After school every afternoon I was sent round to         Scotts the Bakers in Orford Road for a small tin loaf or a large one depending         on the circumstances, either way by the time I got home I had picked and         eaten the end off. It smelled so good I couldn’t resist. There was a big         fish shop almost adjacent, then my mind goes blank until Isons the Oil         Shop where we got our paraffin from and anything else you may need. It         was like Alladins cave. Cross Eden Road and you came to the Post Office,         Button Factory The Connaught Cafe, where I spent my teenage years drinking         coke and sharing one cigarette between two people. There was the TA training         centre on the corner of Orford/Beulah. Opposite side of Orford Road was         the Connaught Hospital and further down there was a house that did Ballet,         Tap, Singing lessons and Piano. I did the Ballet and Tap but for the life         of me can’t remember what it was called. There was the Greengrocer who         used to stand outside his shop and say Good Morning to everybody, wearing         a lovely clean white apron.         There was a sweet shop whose owners emigrated to Australia. I think their         Daughter’s name was Linda. As I read this I realize how many blanks there         are. Of course I am forgetting the Queens head pub on the corner.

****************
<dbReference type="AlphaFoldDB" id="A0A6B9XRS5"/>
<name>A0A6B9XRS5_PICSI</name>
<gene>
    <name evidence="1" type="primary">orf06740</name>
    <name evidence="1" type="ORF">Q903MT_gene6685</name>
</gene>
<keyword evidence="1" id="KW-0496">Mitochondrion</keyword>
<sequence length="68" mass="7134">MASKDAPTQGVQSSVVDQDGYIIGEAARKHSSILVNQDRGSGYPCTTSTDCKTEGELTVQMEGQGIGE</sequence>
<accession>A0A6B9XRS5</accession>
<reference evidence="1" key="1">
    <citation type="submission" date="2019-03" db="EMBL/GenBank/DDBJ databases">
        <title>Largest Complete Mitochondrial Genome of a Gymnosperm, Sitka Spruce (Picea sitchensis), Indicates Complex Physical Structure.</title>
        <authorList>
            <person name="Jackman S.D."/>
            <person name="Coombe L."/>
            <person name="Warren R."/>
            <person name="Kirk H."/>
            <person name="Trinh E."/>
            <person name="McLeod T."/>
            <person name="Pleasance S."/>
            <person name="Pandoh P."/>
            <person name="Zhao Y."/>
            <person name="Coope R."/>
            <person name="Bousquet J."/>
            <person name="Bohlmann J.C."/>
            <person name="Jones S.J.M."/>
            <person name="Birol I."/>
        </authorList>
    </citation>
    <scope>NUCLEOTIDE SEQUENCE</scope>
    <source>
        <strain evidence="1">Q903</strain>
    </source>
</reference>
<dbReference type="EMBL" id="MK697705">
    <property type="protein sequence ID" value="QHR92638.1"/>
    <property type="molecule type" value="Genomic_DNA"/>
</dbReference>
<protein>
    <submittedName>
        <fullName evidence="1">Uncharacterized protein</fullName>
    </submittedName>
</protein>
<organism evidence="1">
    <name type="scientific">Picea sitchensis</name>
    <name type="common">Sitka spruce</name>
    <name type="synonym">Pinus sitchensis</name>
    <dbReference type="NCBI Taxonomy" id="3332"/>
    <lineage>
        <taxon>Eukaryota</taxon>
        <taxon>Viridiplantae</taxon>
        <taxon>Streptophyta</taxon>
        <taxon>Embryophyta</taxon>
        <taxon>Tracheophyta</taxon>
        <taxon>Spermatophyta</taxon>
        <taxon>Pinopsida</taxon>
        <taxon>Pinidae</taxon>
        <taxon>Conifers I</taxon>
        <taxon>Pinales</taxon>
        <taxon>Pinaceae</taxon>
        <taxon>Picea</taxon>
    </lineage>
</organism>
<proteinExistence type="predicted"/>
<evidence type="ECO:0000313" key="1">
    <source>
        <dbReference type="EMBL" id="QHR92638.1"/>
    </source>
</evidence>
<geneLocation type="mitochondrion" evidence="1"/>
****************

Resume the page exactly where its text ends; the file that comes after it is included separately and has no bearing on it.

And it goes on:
My Husband and I along with our kids emigrated         to Canada in 1982 but go back every year as we still have lots family         and so we have seen many changes through the years. In 2011 I did a memory         lane walk around Old Walthamstow. The laundry is still there albeit under         a different name. Scotts Bakery is still there, again under a different         name. Isons name is still above the shop